The adoption of PoS will also lower the barrier to entry for the general public to participate in the Ethereum blockchain and earn rewards. Those who wish to earn rewards by validating the blockchain no longer need to invest a significant sum of money in setting up a server, buy a graphics processing unit (GPU) or application-specific integrated circuit (ASIC) to mine new blocks.
Better Infrastructure and Prospects
Due to the higher number of transactions per second and a lower entry barrier, it is not hard to see that the Ethereum blockchain will receive more attention in the future as ETH becomes more commonly utilized.
CoinGecko co-founder Tom Lee says Ethereum 2.0 will encourage more developers to launch various dApps on the Ethereum blockchain, especially decentralized finance (Defi) projects that allow people to lend and borrow money on a decentralized network using cryptos.
Defi projects include SALT Lending, allowing borrowers to use their crypto assets as collateral to secure a cash or stablecoin loan. There is also Singapore-based REN, which is developing solutions that allow cryptocurrency holders to lend and borrow digital currencies.
“If Defi projects become more popular and serve the global need for an alternative financial system, I expect a trickle-down effect to happen. More developers will flock to the Ethereum blockchain to build new applications,” says Lee.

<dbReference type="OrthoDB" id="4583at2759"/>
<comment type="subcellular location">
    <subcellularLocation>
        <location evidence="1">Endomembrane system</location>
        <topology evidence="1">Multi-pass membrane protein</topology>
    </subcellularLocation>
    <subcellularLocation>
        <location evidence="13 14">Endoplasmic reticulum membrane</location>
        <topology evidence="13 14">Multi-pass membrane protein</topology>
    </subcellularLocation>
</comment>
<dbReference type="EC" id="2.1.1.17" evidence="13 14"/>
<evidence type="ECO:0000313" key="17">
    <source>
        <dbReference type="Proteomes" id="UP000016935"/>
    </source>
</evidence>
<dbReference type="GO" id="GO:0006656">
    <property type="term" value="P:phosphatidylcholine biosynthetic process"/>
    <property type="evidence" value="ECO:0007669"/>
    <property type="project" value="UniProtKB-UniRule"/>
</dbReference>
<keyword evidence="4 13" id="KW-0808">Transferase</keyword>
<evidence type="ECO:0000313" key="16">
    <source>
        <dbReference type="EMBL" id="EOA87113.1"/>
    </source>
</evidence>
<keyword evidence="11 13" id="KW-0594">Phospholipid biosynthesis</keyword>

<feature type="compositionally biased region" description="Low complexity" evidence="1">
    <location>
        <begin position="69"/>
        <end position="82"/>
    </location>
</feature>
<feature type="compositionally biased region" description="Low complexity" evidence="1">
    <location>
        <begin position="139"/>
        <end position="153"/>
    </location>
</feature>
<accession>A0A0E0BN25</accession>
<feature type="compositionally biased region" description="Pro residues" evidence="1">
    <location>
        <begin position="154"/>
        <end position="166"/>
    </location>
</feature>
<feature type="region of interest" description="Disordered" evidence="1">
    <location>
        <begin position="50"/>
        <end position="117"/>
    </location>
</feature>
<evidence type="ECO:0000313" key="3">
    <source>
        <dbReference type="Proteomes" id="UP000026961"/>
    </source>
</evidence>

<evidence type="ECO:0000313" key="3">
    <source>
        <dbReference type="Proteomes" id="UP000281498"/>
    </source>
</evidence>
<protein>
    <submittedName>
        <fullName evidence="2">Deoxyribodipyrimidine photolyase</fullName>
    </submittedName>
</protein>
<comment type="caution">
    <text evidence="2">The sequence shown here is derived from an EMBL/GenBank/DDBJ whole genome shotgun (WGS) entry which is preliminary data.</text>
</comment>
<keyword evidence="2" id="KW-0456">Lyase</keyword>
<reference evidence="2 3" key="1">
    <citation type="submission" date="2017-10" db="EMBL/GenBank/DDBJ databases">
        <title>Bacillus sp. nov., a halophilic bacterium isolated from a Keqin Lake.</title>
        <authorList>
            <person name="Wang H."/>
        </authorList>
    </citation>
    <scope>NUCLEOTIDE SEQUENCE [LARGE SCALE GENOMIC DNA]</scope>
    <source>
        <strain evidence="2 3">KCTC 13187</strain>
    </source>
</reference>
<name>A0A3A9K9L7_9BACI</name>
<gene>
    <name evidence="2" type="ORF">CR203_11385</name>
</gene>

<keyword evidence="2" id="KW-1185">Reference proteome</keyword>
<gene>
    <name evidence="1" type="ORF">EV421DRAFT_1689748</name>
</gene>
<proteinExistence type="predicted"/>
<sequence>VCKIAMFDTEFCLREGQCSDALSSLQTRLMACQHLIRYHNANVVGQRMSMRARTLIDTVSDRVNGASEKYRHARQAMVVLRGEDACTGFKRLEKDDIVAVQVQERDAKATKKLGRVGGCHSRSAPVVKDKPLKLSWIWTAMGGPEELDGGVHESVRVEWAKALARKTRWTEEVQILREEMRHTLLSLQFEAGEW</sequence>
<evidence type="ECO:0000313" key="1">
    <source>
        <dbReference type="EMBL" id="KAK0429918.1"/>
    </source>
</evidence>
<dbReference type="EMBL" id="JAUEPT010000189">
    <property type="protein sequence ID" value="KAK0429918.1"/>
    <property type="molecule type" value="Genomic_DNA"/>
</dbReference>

Other emerging trends in the blockchain industry, including security token offerings (STOs), could benefit Ether’s price if they continue to gain traction in the market. Many of these offerings utilize the smart contract feature of the Ethereum blockchain to perform automated transactions.
There have been concerns in the market that the Ethereum blockchain is losing out to its rivals in recent years. But Lee says it has not faced stiff competition so far. He commented:
“We saw many [potential] ‘Ethereum killers’ launching in 2018 and 2019, namely EOS, TRON, and NEO. These are all smart contract platforms with higher scalability aimed at competing with Ethereum. Based on what we can see today, none of these have come close to replacing Ethereum.
Lee added that most developers are looking to build decentralized applications that typically consider Ethereum before using the others.